How Major League DJz are powering the global amapiano movement - Features - Mixmag

How Major League DJz are powering the global amapiano movement

Natty Kasambala speaks to twin brothers Major League DJz about the community-driven growth of amapiano, developing new talents and taking the sound to the stratosphere

  • Words: Natty Kasambala | Photos: Aron Klein | Styling: El-shaddai Nyagodzi | Photography Assistant: John Neat | Styling Assistant: Kate Lauren | Art Direction: Vassilis Skandalis | Studio: Myrtle Studios
  • 8 August 2022

If you type the word ‘amapiano’ directly into YouTube, Major League DJz are a guaranteed top result. Having founded the Balcony Mix format that is pretty much synonymous with the South African house genre at this point, the identical twin DJ/Producer duo born Banele and Bandile Mbere are notorious vibes providers and seamless blenders for a diasporic generation hungry for electronic, yet ancestral, transcendence.

Watch: Major League DJz in The Lab LDN

What started out in South Africa on the rooftops of Johannesburg before expanding into the now international platform it’s become, the series of livestreamed groove mixes has catapulted the twins to global heights as ambassadors of the piano fever and become a perfect tool to showcase the genre’s infectious nature as not just a sound but an entire lifestyle. From the dance moves to the party atmosphere, the brothers have platformed some of the scene’s biggest and best on the channel in b2b spinning sessions that amass views in the millions on the regular.

The first time I connected with the twins, they were in New York after a stint in London last summer, and already had their sights set on big things, giddy and jovial over Zoom from their hotel room. The second time we meet, we link up at a rooftop lounge of a hotel near where they’re staying in Canary Wharf. And though the meetings are less than a year apart, so much has changed and accelerated for them even in that short space of time. From signing a deal with Atlantic Records, to being in the midst of a whirlwind international tour, having sold out O2 Academy Brixton a couple weeks back. After a ton of back and forth trying to pin down a date in their hectic schedule, we finally connect the day after they land back from a gig in Bali, Indonesia. Naturally jet-lagged and probably sleep-deprived, the second encounter is a quieter one, though the boys are still accommodating and warm up with time.

Originating from and inspired by the sounds of kwaito, Afro house, gqom, jazz and the hip hop lyricism of a lot of its vocalists, amapiano captures a uniquely modern South African concoction that speaks as much to the energy of electronic and dance music as it does to the spirituality and grounding of its more traditional African elements. With drum patterns that can often be felt in the sternum when blasted live and lyrics often spoken or sung in non-English languages, even with its rapid growth outside of its country of origin, there’s little compromise made to water it down for a Western audience. So far it’s infiltrated the music of folks like Rema, Burna Boy, Wizkid and intoxicated the likes of Drake, Diddy, heck even Fat Joe.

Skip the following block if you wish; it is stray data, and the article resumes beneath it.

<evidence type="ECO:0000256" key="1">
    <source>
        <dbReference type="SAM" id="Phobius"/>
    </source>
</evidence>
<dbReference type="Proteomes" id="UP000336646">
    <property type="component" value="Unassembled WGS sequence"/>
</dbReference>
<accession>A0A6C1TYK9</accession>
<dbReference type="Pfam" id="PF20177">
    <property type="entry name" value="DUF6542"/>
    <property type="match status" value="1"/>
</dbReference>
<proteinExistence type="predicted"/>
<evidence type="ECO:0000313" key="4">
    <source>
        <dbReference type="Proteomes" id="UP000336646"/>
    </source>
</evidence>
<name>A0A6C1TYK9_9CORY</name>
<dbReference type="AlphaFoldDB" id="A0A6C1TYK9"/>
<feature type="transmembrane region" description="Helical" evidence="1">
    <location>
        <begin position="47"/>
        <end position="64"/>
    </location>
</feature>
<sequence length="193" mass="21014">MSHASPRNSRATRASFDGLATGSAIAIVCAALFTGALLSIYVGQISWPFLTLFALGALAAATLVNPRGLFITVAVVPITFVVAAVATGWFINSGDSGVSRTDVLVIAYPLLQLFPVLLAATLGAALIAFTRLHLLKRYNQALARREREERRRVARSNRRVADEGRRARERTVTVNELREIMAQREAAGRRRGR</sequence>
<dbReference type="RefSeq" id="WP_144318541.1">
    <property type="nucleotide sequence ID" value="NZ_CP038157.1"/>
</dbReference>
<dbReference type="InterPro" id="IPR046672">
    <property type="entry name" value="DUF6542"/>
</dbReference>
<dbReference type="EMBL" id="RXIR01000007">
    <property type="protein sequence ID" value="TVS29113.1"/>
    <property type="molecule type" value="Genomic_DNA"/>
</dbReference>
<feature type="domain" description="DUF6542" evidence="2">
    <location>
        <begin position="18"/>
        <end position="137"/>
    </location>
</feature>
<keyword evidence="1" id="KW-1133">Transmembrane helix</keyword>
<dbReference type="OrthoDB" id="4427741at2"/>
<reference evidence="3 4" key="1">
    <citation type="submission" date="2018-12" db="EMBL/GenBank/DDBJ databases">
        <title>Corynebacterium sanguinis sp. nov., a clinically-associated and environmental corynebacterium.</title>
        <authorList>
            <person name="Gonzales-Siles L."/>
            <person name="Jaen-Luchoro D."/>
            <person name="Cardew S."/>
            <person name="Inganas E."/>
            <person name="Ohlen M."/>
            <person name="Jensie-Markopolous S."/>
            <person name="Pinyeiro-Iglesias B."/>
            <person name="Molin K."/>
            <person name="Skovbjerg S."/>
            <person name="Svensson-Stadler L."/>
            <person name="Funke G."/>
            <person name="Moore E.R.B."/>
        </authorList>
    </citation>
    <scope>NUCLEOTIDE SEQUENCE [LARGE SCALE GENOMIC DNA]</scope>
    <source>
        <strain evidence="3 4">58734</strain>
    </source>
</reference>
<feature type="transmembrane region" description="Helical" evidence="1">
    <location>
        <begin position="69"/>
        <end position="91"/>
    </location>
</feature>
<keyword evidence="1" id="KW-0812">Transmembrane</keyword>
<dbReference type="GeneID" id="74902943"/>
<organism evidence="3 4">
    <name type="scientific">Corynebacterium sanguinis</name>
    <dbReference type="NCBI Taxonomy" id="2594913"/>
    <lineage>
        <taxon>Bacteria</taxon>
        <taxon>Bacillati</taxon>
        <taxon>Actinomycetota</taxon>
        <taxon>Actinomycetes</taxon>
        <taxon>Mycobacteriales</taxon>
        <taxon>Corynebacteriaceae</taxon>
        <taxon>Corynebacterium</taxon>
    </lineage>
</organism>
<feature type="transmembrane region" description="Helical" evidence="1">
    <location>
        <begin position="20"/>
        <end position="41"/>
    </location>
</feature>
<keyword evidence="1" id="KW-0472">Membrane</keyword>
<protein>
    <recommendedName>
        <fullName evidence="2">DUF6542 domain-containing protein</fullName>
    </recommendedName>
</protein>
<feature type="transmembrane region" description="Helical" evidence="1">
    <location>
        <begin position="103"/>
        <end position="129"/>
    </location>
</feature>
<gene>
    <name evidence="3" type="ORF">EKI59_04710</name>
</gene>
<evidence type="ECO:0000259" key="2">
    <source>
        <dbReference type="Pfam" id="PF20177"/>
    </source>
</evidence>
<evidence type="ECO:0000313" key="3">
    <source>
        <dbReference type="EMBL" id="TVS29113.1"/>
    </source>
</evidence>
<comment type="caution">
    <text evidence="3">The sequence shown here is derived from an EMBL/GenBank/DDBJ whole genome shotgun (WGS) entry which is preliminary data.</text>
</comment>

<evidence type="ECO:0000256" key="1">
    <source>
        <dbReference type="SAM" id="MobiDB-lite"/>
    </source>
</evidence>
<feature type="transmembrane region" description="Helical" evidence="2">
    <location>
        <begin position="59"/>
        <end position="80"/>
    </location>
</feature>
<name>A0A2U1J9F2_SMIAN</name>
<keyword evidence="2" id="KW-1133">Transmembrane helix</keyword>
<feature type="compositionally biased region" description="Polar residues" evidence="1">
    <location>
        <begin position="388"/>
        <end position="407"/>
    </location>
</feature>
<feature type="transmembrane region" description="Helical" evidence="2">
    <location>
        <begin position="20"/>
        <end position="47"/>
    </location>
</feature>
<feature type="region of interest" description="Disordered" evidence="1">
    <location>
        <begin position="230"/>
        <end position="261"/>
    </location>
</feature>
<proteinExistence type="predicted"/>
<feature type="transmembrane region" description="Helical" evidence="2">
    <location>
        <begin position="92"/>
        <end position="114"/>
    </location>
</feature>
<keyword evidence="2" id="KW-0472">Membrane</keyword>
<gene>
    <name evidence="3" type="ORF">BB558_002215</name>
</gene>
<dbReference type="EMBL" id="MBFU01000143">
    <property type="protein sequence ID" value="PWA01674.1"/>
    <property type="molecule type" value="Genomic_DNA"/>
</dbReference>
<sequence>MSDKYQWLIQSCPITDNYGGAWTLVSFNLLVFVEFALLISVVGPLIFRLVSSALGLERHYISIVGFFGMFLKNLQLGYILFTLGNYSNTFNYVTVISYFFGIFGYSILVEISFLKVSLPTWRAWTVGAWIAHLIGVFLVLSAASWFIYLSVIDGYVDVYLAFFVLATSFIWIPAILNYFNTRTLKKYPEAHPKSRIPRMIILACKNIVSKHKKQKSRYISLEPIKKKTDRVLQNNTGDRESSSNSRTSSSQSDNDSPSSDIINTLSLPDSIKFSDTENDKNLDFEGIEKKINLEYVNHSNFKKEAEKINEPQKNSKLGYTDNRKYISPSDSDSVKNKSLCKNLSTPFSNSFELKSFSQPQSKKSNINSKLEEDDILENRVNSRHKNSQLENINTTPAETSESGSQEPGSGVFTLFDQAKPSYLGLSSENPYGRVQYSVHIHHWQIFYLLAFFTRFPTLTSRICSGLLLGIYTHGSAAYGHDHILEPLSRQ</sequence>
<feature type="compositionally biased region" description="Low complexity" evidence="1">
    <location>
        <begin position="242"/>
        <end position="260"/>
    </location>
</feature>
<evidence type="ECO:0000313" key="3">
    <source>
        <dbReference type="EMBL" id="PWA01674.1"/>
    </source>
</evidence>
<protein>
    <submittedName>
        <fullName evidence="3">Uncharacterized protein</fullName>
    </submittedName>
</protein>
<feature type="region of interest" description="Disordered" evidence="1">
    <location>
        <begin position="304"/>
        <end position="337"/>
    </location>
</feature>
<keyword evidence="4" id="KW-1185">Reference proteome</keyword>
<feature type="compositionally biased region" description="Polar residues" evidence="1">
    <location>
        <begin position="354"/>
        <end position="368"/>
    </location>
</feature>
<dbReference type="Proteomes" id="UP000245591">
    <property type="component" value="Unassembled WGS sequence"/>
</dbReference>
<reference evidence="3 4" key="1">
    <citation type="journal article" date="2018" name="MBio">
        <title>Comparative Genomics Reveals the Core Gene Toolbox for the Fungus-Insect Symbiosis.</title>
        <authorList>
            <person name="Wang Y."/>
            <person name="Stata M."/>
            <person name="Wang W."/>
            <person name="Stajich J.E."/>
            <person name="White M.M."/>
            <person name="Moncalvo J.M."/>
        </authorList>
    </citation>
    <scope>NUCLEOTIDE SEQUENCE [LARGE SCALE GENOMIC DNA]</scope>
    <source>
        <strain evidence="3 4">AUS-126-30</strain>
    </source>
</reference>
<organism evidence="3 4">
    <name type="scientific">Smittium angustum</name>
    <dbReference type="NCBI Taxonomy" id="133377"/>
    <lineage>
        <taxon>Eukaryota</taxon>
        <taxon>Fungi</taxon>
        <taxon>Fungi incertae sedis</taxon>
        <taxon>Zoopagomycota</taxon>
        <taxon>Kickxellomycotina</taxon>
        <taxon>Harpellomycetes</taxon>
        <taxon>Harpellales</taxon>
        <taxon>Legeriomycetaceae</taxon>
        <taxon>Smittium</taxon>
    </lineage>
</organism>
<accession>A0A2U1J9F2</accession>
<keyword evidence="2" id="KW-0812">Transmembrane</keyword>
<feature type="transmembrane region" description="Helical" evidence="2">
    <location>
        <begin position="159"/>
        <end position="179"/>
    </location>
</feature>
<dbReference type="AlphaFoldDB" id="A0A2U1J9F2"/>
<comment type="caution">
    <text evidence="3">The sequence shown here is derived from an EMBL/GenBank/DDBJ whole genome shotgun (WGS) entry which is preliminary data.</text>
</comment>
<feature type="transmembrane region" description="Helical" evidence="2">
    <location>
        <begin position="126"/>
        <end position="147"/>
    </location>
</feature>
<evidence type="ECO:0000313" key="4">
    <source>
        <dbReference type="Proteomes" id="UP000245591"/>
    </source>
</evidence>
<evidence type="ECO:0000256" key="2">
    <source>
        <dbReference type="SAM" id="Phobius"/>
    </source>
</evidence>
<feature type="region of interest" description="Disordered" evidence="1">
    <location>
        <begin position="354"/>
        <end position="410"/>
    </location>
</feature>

“The spirit of amapiano right now to me is African dance music that brings the world together,” Bandile states proudly. Banele agrees before adding: “It breeds African soul. I think that’s why it’s even brought Africa closer together, or brought South Africa closer to [the rest of] Africa.” And they’re right. The pan-African energy of the movement has found artists from across West Africa, East Africa and other parts of Southern Africa immersing themselves in the sound and even collaborating with South African artists on tracks — the branches of amapiano are continuing to sprout, albeit to some mixed reception from the genre’s purists. To Banele though, it’s pretty simple. Those wanting to jump on the wave are more than welcome to if they do it the right way: “They must go to where the sound is being purified, learn and inherit from that, bring people in who started with it so it helps to actually grow the sound.”

When it comes to its presence here in the UK, the duo’s sold out Brixton show seemed to signify a natural but sizable shift, with what felt like the entire London music scene and beyond in attendance. Banele brands London as “one of the first places to get it” before revelling in the opportunity to demonstrate the scale and power of the South African sound to sit alongside the likes of Afrobeats that are forging new grounds in terms of commercial success here too. With an uncharacteristically late curfew for the South London venue of 3:AM, the night saw Sef Kombo and Kitty Amor go B2B before DJ Neptizzle got the crowd singing along ahead of the headliners. When the Major League boys hit the stage, it was a fully immersive experience with projected lights, dancers, entourage and live vocals too — the only comparison being Black Coffee’s own headline show at the venue about five years prior. Even with all that however, it still wasn’t enough to satiate the buzzing audience, with videos of crowds dancing in the streets (and on top of cars) after curtains peppering social media. They laugh when I mention it and Banele admits: “Yeah we’re very used to that. But it’s been amazing to see how different people dance and vibe to it in different places.” If anything, the boys say their only regret is not doing a longer set: “We would have loved to do a few more hours to show even more of the story and take them on the journey of amapiano.”

Amapiano as it stands today has expanded to include a number of factions — from Bacardi-tinged to tech to the softer, more spiritual anthems, right through to what some call ‘private school’ 'piano that borders on tropical house and gets the nickname from its perceived more classy demeanour. Other than it being “the heartbeat of Africa” as the Bandile simply puts it, when breaking down the common elements that thread through all of these subsections to qualify them as amapiano, one of the key aspects the twins mention is patience. The tracks are known for length and slow build crescendos that might take minutes before you hear first vocals, if ever. Likening this approach most to house music, Banele says “you have to let the beat do what it’s supposed to do,” something he thinks isn’t always understood by its newer adopters.